Getting airport lounge access for free from a credit card

How to get FREE airport lounge access via UK credit cards (August 2022)

As a reminder, here are the four options to get FREE airport lounge access via a credit card:

American Express Platinum card Amex

The Platinum Card from American Express

60,000 points, £200 travel credit and an unbeatable set of travel benefits – for a fee Read our full review

The Platinum Card from American Express comes with two free Priority Pass cards, one for you and one for a supplementary cardholder. Each card admits two so a family of four gets in free. You get access to all 1,300 lounges in the Priority Pass network – search it here.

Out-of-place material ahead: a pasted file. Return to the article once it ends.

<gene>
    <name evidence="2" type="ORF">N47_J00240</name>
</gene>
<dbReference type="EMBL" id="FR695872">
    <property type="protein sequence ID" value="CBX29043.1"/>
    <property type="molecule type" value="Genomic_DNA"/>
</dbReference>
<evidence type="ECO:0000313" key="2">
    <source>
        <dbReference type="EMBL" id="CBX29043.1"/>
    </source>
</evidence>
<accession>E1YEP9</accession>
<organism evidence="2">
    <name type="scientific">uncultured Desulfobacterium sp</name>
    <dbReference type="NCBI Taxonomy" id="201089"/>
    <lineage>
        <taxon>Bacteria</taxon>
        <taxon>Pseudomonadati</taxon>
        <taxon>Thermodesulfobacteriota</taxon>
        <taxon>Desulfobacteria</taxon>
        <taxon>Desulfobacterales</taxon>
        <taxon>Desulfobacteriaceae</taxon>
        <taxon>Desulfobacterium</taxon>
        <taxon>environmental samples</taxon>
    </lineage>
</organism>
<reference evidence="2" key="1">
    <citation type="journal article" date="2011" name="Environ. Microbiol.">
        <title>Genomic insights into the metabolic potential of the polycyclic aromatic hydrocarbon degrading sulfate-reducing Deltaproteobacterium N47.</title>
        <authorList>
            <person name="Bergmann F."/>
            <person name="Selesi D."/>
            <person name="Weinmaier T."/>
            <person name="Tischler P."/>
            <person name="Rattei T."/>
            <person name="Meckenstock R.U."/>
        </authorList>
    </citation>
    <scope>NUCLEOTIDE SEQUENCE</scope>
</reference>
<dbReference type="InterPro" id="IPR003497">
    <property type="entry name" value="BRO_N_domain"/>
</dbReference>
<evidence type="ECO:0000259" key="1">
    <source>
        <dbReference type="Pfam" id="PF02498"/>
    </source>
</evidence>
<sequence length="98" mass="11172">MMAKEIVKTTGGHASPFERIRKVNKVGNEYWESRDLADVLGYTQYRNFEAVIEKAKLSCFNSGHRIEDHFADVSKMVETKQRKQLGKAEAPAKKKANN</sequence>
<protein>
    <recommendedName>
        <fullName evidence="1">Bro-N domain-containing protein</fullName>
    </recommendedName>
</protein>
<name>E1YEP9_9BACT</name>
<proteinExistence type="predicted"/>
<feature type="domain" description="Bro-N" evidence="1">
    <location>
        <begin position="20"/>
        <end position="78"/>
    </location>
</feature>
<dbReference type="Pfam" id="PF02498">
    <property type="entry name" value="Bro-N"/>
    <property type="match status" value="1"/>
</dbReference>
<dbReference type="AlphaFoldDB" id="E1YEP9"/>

You also get access to Plaza Premium, Delta and Eurostar lounges.  Our American Express Platinum review is here. You can apply here.

EDIT: Until 25th October 2022, there is an exceptionally generous sign-up bonus on The Platinum Card. You will receive 60,000 Membership Rewards points – double the usual amount – and £200 to spend at Amex Travel. You need to spend £6,000 within six months to earn the bonus.

Amex Platinum Business American Express

American Express Business Platinum

40,000 points sign-up bonus and a long list of travel benefits Read our full review

If you have a small business, consider American Express Business Platinum instead.

American Express Amex Gold

American Express Preferred Rewards Gold

Your best beginner’s card – 20,000 points, FREE for a year & two airport lounge passes Read our full review